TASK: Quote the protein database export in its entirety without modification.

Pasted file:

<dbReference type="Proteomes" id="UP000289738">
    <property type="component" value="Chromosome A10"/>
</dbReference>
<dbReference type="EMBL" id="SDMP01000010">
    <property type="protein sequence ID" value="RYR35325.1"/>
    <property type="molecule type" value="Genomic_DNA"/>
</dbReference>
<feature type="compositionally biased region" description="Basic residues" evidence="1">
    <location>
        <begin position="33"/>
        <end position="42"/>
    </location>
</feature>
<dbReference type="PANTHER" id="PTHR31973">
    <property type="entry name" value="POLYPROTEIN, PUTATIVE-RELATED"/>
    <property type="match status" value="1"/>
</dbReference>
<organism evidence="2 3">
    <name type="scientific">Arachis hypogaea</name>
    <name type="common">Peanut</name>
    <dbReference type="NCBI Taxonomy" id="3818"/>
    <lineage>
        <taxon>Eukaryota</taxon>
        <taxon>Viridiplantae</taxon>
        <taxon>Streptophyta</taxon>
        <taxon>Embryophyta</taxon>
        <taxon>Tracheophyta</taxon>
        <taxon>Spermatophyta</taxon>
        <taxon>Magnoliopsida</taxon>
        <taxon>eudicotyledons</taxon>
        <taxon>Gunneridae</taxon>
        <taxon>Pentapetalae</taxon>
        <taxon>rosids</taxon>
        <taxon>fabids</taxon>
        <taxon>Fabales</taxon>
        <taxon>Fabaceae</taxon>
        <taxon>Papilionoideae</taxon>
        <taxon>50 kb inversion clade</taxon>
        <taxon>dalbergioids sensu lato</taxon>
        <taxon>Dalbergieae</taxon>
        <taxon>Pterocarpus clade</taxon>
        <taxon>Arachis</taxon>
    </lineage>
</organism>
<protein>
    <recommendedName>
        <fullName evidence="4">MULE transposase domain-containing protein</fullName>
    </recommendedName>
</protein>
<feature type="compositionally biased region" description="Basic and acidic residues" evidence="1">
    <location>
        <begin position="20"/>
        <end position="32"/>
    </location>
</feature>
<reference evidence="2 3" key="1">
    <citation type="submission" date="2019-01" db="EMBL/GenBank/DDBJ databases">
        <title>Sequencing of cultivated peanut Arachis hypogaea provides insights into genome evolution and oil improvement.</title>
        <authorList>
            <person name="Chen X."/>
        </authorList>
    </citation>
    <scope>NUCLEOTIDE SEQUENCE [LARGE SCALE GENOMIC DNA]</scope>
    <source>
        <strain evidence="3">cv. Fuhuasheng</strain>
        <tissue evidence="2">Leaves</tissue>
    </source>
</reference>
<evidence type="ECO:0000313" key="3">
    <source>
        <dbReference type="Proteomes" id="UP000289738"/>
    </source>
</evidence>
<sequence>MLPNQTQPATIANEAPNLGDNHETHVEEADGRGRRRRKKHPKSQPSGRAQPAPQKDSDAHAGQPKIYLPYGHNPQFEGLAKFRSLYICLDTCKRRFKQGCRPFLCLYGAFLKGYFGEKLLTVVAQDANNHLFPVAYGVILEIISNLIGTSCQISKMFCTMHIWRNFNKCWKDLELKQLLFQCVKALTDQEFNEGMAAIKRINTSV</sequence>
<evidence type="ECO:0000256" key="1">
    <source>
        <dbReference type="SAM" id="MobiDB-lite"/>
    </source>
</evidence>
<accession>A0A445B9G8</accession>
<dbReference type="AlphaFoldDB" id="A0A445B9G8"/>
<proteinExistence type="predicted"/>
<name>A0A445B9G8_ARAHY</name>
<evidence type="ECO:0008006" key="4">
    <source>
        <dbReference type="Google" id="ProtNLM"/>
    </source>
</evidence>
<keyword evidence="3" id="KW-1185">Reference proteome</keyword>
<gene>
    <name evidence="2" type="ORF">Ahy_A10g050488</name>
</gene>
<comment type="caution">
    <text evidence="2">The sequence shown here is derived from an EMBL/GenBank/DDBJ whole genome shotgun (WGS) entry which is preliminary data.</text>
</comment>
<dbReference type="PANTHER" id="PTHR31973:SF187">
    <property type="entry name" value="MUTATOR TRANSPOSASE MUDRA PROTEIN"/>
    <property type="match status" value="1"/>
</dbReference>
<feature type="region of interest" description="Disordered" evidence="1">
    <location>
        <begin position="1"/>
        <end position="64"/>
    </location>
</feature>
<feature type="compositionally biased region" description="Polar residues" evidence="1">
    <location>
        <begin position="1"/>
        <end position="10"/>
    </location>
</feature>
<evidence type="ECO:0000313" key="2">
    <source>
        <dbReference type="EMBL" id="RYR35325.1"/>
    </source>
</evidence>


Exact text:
<dbReference type="Proteomes" id="UP000289738">
    <property type="component" value="Chromosome A10"/>
</dbReference>
<dbReference type="EMBL" id="SDMP01000010">
    <property type="protein sequence ID" value="RYR35325.1"/>
    <property type="molecule type" value="Genomic_DNA"/>
</dbReference>
<feature type="compositionally biased region" description="Basic residues" evidence="1">
    <location>
        <begin position="33"/>
        <end position="42"/>
    </location>
</feature>
<dbReference type="PANTHER" id="PTHR31973">
    <property type="entry name" value="POLYPROTEIN, PUTATIVE-RELATED"/>
    <property type="match status" value="1"/>
</dbReference>
<organism evidence="2 3">
    <name type="scientific">Arachis hypogaea</name>
    <name type="common">Peanut</name>
    <dbReference type="NCBI Taxonomy" id="3818"/>
    <lineage>
        <taxon>Eukaryota</taxon>
        <taxon>Viridiplantae</taxon>
        <taxon>Streptophyta</taxon>
        <taxon>Embryophyta</taxon>
        <taxon>Tracheophyta</taxon>
        <taxon>Spermatophyta</taxon>
        <taxon>Magnoliopsida</taxon>
        <taxon>eudicotyledons</taxon>
        <taxon>Gunneridae</taxon>
        <taxon>Pentapetalae</taxon>
        <taxon>rosids</taxon>
        <taxon>fabids</taxon>
        <taxon>Fabales</taxon>
        <taxon>Fabaceae</taxon>
        <taxon>Papilionoideae</taxon>
        <taxon>50 kb inversion clade</taxon>
        <taxon>dalbergioids sensu lato</taxon>
        <taxon>Dalbergieae</taxon>
        <taxon>Pterocarpus clade</taxon>
        <taxon>Arachis</taxon>
    </lineage>
</organism>
<protein>
    <recommendedName>
        <fullName evidence="4">MULE transposase domain-containing protein</fullName>
    </recommendedName>
</protein>
<feature type="compositionally biased region" description="Basic and acidic residues" evidence="1">
    <location>
        <begin position="20"/>
        <end position="32"/>
    </location>
</feature>
<reference evidence="2 3" key="1">
    <citation type="submission" date="2019-01" db="EMBL/GenBank/DDBJ databases">
        <title>Sequencing of cultivated peanut Arachis hypogaea provides insights into genome evolution and oil improvement.</title>
        <authorList>
            <person name="Chen X."/>
        </authorList>
    </citation>
    <scope>NUCLEOTIDE SEQUENCE [LARGE SCALE GENOMIC DNA]</scope>
    <source>
        <strain evidence="3">cv. Fuhuasheng</strain>
        <tissue evidence="2">Leaves</tissue>
    </source>
</reference>
<evidence type="ECO:0000313" key="3">
    <source>
        <dbReference type="Proteomes" id="UP000289738"/>
    </source>
</evidence>
<sequence>MLPNQTQPATIANEAPNLGDNHETHVEEADGRGRRRRKKHPKSQPSGRAQPAPQKDSDAHAGQPKIYLPYGHNPQFEGLAKFRSLYICLDTCKRRFKQGCRPFLCLYGAFLKGYFGEKLLTVVAQDANNHLFPVAYGVILEIISNLIGTSCQISKMFCTMHIWRNFNKCWKDLELKQLLFQCVKALTDQEFNEGMAAIKRINTSV</sequence>
<evidence type="ECO:0000256" key="1">
    <source>
        <dbReference type="SAM" id="MobiDB-lite"/>
    </source>
</evidence>
<accession>A0A445B9G8</accession>
<dbReference type="AlphaFoldDB" id="A0A445B9G8"/>
<proteinExistence type="predicted"/>
<name>A0A445B9G8_ARAHY</name>
<evidence type="ECO:0008006" key="4">
    <source>
        <dbReference type="Google" id="ProtNLM"/>
    </source>
</evidence>
<keyword evidence="3" id="KW-1185">Reference proteome</keyword>
<gene>
    <name evidence="2" type="ORF">Ahy_A10g050488</name>
</gene>
<comment type="caution">
    <text evidence="2">The sequence shown here is derived from an EMBL/GenBank/DDBJ whole genome shotgun (WGS) entry which is preliminary data.</text>
</comment>
<dbReference type="PANTHER" id="PTHR31973:SF187">
    <property type="entry name" value="MUTATOR TRANSPOSASE MUDRA PROTEIN"/>
    <property type="match status" value="1"/>
</dbReference>
<feature type="region of interest" description="Disordered" evidence="1">
    <location>
        <begin position="1"/>
        <end position="64"/>
    </location>
</feature>
<feature type="compositionally biased region" description="Polar residues" evidence="1">
    <location>
        <begin position="1"/>
        <end position="10"/>
    </location>
</feature>
<evidence type="ECO:0000313" key="2">
    <source>
        <dbReference type="EMBL" id="RYR35325.1"/>
    </source>
</evidence>